A much-loved Dorset pub, The Drovers Inn at Gussage All Saints near Wimborne has been saved with a lot of hard work and funding from its local community.
To celebrate this tremendous achievement, a fun-filled evening was held at the local village hall on 6 May when all those involved could come together.
The pub was acquired on 11 March 2016 by the Gussage Community Benefit Society Limited, which was established by the villagers to raise funds to purchase, refurbish and maintain The Drovers Inn for the benefit of the community.
“A great deal of refurbishment work has already been completed in the eight weeks since the community picked up the keys with volunteers working alongside local contractors to get the pub open for business,” said chairperson of this local campaign, Mr David Crossley. “Work to date has included replacing the old dilapidated roof tiles with Spanish slate, rebuilding and relining the chimneys, installation of wood-burning stoves to both bars and internal decoration and general maintenance.
“The garden is starting to bloom again after 18 months of neglect and the volunteers love to pause in their work to update the many walkers and cyclists who stop by to enquire about progress and when they might enjoy lunch and a pint overlooking the chalk valley after a walk or cycle along the many footpaths and bridleways meandering through the Cranborne Chase AONB.”
Treasurer, Mal Madell, added, “Since the Gussage Community Benefit Society acquired the freehold of the Drovers Inn on 11 March our supporters and volunteers have been working really hard to bring the pub back to its former glory and we decided to take a night off to celebrate everything we have achieved over the last 16 months and take the opportunity to boost the refurbishment funds at the same time. This was a landmark week for us because we signed the lease with our new tenants, Stephen and Barbara Aldred, on Tuesday.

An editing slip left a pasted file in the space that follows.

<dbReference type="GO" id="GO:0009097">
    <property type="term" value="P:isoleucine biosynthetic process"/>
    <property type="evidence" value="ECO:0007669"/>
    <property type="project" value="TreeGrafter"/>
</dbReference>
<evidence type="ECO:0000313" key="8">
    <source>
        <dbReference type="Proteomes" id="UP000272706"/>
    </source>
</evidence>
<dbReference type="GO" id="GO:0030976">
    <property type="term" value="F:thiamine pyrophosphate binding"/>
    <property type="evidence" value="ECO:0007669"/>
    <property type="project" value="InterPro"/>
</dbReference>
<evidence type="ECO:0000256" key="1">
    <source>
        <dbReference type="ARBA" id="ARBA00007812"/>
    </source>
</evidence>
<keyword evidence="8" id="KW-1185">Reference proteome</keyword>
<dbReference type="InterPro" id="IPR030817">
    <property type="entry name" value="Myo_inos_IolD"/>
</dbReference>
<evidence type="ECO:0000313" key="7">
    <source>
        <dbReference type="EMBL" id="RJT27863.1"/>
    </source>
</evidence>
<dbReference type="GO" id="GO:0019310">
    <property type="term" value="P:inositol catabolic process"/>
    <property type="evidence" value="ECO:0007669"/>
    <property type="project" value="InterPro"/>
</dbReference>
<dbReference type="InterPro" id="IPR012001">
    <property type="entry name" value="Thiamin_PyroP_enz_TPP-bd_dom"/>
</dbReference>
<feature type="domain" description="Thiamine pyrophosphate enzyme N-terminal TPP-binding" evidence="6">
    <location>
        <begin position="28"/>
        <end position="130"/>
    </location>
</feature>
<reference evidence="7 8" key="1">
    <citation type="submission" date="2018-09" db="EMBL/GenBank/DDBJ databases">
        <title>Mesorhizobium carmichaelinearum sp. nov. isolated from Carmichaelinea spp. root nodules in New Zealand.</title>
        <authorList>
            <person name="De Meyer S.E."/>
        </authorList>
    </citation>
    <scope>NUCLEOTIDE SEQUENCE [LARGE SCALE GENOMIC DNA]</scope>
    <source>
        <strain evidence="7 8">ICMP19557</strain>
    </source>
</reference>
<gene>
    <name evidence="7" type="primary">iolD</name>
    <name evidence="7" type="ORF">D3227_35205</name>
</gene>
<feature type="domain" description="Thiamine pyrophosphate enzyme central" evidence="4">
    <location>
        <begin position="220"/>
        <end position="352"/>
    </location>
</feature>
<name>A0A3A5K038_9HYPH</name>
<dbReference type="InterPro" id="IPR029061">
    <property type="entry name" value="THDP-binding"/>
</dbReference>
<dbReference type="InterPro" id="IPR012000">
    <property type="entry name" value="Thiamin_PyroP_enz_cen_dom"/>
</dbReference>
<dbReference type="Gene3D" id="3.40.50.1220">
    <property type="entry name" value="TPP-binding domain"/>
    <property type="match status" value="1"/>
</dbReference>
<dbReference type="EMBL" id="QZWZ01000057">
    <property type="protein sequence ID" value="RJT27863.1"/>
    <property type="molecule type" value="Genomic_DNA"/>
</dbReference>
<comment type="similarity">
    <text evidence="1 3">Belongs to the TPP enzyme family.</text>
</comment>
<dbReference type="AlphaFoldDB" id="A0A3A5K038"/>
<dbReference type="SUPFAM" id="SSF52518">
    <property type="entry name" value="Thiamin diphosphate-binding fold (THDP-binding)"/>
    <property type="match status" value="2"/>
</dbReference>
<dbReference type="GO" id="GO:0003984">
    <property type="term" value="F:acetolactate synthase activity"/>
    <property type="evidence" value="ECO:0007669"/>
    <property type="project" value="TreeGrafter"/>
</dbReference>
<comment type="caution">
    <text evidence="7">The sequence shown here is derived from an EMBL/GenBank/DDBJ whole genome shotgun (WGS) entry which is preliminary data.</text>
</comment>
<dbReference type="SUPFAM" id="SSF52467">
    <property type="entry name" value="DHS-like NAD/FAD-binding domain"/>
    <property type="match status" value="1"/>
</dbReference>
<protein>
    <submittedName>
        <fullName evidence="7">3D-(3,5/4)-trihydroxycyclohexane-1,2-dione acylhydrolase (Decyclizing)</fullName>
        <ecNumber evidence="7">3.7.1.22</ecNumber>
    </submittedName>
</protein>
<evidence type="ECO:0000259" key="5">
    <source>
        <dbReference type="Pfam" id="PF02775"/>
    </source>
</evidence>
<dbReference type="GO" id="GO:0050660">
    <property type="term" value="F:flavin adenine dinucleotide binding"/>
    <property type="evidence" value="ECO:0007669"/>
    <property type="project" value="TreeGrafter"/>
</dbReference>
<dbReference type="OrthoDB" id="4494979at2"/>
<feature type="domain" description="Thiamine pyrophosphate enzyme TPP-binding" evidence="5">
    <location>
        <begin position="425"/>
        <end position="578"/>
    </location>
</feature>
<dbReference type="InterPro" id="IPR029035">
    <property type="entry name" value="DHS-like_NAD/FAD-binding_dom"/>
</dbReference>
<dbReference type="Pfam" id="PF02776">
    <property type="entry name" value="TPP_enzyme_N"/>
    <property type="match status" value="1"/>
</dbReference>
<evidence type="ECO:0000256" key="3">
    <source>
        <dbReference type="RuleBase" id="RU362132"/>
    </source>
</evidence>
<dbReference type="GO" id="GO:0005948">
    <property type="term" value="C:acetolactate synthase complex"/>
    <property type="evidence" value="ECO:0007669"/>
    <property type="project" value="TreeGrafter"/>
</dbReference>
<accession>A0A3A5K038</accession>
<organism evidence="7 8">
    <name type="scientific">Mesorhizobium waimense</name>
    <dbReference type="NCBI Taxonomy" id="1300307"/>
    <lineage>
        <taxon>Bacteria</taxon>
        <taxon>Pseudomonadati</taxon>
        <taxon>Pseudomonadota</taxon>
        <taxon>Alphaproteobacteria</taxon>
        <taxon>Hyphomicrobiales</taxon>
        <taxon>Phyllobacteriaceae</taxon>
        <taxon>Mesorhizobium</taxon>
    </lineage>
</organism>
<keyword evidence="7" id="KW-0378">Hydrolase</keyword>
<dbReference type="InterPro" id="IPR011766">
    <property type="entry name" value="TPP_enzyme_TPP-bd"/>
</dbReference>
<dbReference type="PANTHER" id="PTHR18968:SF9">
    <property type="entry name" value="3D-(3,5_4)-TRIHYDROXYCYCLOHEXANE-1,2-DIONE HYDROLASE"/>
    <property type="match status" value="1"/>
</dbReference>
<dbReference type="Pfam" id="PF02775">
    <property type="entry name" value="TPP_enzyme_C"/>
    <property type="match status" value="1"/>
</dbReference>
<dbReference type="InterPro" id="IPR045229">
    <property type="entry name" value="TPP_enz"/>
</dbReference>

“The Friday celebration provided a great opportunity for everyone to meet the new team in an informal setting and welcome them to the community. They joined right in and ran the bar for the evening and their chef Matt Clements produced wonderful homemade pasties for everyone.
“The celebration evening was a huge success with about 100 people enjoying live music from the 60s and 70s courtesy of local band Repeat Offenders whilst sipping beer provided for the celebration by Sixpenny Handley Brewery, Sherfield Village Brewery and Bowman Ales.”
A special highlight of the evening was an auction, which included two original watercolours painted and donated by local award-winning artists John and Cathy Collins, and two opening night tickets to the Larmer Tree Festival generously donated by the organisers.
“It was a perfect evening combining good company and lively dancing whist raising a fabulous £1660 towards the cost of refurbishing the thatch and tackling remaining refurbishment tasks,” added Mal.
The pub is scheduled to reopen at the beginning of June, if not sooner.